In English, many things are named after a particular country – but have you ever wondered what those things are called in those countries?
1literary(listen)escucharhark! I hear a nightingale singing — ¡escucha! oigo cantar un ruiseñor
- But hark… isn't that Carnatic music floating in the air?
- So, hark, I venture forth into the narrow confines of this Northern Italian city, searching for the romance which so filled young Romeo's heart.
- Nawasi, I speak to you of the future of your people, hark, child, listen.
- But hark, I hear another mirthful chortle from the professor and I'm off into the undergrowth again in search of another tantalising discovery…
- Oh wait a minute hark is that another threat from yonder that dost break?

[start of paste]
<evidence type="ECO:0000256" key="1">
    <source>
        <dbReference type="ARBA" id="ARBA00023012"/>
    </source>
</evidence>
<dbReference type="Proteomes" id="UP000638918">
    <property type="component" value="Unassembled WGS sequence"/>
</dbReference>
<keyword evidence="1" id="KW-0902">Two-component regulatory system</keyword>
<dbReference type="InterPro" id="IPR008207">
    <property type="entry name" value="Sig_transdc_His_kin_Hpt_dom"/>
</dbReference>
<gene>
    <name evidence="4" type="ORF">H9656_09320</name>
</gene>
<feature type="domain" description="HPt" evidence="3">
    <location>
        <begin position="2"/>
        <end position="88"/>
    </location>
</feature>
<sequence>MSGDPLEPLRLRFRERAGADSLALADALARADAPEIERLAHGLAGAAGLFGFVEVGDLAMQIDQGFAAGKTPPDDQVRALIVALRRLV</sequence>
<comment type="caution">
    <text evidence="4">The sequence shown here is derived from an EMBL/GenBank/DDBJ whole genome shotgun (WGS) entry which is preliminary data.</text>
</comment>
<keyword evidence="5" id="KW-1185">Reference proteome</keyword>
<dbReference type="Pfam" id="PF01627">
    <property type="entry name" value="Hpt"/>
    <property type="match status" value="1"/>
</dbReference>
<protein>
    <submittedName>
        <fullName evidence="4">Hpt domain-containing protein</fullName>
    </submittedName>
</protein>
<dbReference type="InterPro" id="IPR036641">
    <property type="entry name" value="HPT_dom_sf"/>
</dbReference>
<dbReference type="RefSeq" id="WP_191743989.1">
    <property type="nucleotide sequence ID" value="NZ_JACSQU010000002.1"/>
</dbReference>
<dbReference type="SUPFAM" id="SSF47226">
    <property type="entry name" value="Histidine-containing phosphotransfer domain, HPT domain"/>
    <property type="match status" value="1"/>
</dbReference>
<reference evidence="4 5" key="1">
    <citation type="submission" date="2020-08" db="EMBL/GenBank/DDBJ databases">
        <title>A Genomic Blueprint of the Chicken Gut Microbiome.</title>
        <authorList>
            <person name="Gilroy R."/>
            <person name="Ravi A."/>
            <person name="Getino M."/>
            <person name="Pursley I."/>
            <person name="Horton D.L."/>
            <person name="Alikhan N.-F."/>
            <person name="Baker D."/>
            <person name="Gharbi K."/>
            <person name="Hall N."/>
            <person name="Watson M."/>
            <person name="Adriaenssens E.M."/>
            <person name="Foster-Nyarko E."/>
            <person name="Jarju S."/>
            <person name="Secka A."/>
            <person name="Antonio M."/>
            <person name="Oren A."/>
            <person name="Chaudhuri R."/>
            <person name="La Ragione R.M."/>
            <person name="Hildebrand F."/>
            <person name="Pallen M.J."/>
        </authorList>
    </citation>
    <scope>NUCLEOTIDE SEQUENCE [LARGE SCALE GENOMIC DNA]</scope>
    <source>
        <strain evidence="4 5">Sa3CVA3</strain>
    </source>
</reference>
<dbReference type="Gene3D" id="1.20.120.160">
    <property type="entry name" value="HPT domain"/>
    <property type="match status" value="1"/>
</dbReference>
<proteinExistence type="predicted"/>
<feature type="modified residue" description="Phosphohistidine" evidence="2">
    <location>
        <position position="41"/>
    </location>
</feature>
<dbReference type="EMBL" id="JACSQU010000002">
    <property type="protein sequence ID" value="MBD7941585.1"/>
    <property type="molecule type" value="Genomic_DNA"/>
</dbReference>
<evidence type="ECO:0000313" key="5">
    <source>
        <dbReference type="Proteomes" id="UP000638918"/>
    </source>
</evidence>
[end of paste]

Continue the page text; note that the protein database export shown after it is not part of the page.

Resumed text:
2British ironic(listen)hark who's talking! — ¡mira quién habla!
- hark at him! — ¡habráse visto!
English has borrowed many of the following foreign expressions of parting, so you’ve probably encountered some of these ways to say goodbye in other languages.
Many words formed by the addition of the suffix –ster are now obsolete - which ones are due a resurgence?
As their breed names often attest, dogs are a truly international bunch. Let’s take a look at 12 different dog breed names and their backstories.